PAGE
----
Solar flare July 2012 is making headlines once again. NASA reports suggest that aurora borealis or northern lights to follow the storm
NASA researchers have captured pictures of a strong solar flare from a massive sunspot known as AR1520. The solar storm, which reportedly took place on Thursday, has burst a large flare on the Sun. However, the flare wouldn’t make any impact on Earth, NASA sources stated. Earlier, it was feared that the solar storm would make some impact on Earth early Saturday. Later, it was confirmed by the Space Weather Prediction Center (SWPC) that the flare would make only a minimal impact. It is hoped that the solar storm would make less impact on the communication systems, power grids and radio networks.
Solar scientists across the world are wowed to see the snaps of the solar storm, which is a part of the Sun’s usual 11-year cycle. As per scientists, the cycle is expected to peak next year. As reported by the Associated Press, the flare will result in vivid auroras in northern United States and southern parts of Canada. SWPC has registered the sun storm as an X1.4-class solar flare that is more intense than the X1.1 flare, which took place early this month from another huge sunspot named AR1515. It makes the solar flare the strongest one ever.
As per specialists, the AR1520 sunspot region could be up to 186,411 miles long at its high point. Well, it is almost 50 percent bigger than the sun flare from AR1515, says Alex Young, solar astrophysicist of NASA. Anyway, the energy exploded outward the Sun with the flare has not exceeded a limit that could harm the Earth and its atmosphere. Usually, a solar flare exposes huge amount of energy outward with a force exceeding that of millions of hydrogen bombs, says Space.com.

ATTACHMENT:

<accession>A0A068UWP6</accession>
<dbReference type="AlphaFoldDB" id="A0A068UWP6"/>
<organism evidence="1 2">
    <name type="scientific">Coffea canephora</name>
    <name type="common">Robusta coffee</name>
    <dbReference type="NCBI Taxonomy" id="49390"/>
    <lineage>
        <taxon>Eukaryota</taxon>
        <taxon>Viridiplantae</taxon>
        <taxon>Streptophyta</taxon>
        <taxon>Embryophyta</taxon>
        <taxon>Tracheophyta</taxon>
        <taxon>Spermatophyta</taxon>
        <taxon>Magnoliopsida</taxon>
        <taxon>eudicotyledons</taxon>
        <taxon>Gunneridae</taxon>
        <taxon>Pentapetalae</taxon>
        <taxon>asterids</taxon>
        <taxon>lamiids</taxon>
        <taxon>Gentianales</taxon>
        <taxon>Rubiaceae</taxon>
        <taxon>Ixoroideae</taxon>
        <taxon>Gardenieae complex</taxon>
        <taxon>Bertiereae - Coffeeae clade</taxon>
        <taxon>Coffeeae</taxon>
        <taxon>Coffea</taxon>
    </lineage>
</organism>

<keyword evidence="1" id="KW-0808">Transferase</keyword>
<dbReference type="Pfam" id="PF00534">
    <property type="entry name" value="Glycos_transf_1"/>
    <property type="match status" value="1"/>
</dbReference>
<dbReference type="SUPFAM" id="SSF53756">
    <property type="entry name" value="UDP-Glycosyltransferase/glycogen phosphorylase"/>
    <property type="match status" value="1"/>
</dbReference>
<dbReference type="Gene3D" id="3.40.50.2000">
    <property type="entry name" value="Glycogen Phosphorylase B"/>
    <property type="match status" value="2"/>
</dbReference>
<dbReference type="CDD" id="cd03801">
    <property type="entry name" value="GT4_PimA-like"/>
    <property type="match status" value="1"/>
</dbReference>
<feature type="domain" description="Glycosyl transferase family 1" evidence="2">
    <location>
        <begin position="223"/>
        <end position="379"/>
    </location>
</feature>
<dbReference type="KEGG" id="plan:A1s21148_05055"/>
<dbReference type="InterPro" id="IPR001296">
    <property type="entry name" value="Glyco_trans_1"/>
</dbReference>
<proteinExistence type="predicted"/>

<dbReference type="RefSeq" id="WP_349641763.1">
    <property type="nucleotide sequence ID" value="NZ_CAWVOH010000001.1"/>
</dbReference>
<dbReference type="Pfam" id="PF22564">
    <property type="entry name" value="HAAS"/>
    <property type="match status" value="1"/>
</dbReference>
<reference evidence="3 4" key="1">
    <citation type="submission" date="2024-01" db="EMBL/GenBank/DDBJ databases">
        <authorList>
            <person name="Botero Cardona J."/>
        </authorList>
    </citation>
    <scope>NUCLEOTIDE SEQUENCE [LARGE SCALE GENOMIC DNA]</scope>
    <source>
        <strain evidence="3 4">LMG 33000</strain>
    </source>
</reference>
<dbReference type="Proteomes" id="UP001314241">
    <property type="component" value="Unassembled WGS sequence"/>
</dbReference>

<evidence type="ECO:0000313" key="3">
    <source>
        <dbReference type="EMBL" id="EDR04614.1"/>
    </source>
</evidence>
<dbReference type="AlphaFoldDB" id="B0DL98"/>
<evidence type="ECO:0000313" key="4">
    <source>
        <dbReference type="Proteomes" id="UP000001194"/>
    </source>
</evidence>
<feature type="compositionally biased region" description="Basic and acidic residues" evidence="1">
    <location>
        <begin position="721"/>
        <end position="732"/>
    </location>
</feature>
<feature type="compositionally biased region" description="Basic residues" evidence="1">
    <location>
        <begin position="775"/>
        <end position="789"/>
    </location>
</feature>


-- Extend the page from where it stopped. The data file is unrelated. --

What is a solar flare?
Simply put, solar flare is an explosion in the high magnetic fields in the sunspot-generating active regions on the Sun. A huge amount of energy will bulge out of the Sun when the solar flare takes place. Temperature in the external layer of the Sun, called the corona, will fall around a few million kelvins. As the flare comes across the corona, as per researchers, it heats up to anywhere from 10 to 20 million K and it may reach as high as a hundred million.
Solar storms happen in an 11-year cycle. And several flares may occur in a day with an average lifetime of just 10 minutes, specialists say. “Flares tend to follow the same 11-year cycle. At the peak of the cycle, several flares may occur each day, with an average lifetime of only 10 minutes,” says Space.com.
Various solar flares
The biggest X-class flares may cause huge impact on Earth. As per researchers, such flares may result in long-lasting radiation storms in the top atmosphere. Of course, they will be powerful enough to block the functioning of communication systems and radio signals. Meanwhile, medium-size M-class solar flares may cause only brief radio blackouts in the polar regions of the Earth and mild radiation storms. C-class minor solar flares do have few obvious consequences, however.
Despite the size and class of solar flares, it is a tough task to detect the flares, specialists say. They are never visible optically. “The bright emission of the surrounding photosphere, where the sun’s light originates, tends to overshadow even these explosive phenomena,” says Space.com. However, in the aftermath of solar flares, radio signals may be lost on Earth. Only space-based telescopes can detect flares since X-rays and gamma rays fail to go through the atmosphere hit with solar flares.